I share the feeling that a cycled filtered tank is preferable, but having now kept Bettas for awhile both with and without filters, I know it's quite possible to keep them happy and content without one. I think I'd be more worried about good gas exchange than anything else, how much open air is there above the water in this setup ?

Have you thought about cherry shrimp possibly ? They'd do well, no heat needed or wanted and some low maintenance plants, like java fern or moss, would be plenty and not need a lot of light either. Just a thought.
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Old 09-18-2013, 05:51 PM   #4
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I've never used either of those, so I can't say. I can say, don't even think about a gold fish for this thing. Betta, sure, but not a goldfish. They're too dirty, grow too fast, need too much space, and they like it cool, not warm.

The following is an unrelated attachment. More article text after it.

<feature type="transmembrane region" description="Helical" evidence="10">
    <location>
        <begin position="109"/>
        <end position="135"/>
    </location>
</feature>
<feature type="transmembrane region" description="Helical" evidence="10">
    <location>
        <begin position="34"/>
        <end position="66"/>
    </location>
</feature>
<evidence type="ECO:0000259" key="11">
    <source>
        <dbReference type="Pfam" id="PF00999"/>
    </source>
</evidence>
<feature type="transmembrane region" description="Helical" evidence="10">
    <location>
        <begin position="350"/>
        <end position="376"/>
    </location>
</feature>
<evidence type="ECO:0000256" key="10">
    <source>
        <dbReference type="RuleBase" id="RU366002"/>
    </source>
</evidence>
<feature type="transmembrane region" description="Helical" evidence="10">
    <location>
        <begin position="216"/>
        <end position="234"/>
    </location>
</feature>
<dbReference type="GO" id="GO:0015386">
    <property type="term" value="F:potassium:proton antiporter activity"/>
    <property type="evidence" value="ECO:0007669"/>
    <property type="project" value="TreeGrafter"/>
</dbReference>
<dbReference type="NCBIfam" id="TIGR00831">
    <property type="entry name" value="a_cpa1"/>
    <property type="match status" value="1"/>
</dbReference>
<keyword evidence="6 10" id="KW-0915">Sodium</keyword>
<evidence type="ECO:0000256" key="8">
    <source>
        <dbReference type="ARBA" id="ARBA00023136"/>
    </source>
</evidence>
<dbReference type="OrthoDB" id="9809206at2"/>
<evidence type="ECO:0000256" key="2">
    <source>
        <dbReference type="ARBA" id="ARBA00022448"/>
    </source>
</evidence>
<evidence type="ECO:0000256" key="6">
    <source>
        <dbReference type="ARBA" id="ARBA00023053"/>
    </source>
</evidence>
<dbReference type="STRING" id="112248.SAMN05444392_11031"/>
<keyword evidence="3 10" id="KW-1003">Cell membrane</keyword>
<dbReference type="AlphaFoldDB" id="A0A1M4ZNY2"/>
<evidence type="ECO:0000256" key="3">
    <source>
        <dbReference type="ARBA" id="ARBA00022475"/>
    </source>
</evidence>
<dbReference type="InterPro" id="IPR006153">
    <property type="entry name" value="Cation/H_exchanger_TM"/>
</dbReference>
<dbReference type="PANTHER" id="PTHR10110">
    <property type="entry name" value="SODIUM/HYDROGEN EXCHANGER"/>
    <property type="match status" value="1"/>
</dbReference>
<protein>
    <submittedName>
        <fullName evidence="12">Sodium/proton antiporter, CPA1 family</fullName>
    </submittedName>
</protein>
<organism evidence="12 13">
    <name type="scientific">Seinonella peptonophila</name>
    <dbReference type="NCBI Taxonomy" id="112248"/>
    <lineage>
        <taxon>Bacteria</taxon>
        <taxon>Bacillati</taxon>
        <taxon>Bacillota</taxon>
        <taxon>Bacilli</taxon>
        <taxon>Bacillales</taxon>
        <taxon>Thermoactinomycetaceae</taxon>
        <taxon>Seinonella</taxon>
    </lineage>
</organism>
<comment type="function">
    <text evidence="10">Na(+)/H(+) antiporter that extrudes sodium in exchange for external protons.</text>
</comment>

I share the feeling that a cycled filtered tank is preferable, but having now kept Bettas for awhile both with and without filters, I know it's quite possible to keep them happy and content without one. I think I'd be more worried about good gas exchange than anything else, how much open air is there above the water in this setup ?

Have you thought about cherry shrimp possibly ? They'd do well, no heat needed or wanted and some low maintenance plants, like java fern or moss, would be plenty and not need a lot of light either. Just a thought.
I disagree, cherry shrimp would DEFINITELY need a heater and a filter that gives good has exchange.

Bettas breathe air. So they don't need gas exchange.
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Old 09-18-2013, 06:09 PM   #5
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The fact Bettas can breathe air if they must does not mean they can do well in low oxygen water indefinitely.. and low oxygen can lead to stagnation, bacterial issues and smells too.

Why would cherry shrimp need a heater ? I keep them at 70, and they breed like mad. In fact they've been colder than that and continued to breed well. They prefer cooler temperatures than most fish, except the cool water species. They'll tolerate some higher temperatures, but don't need them.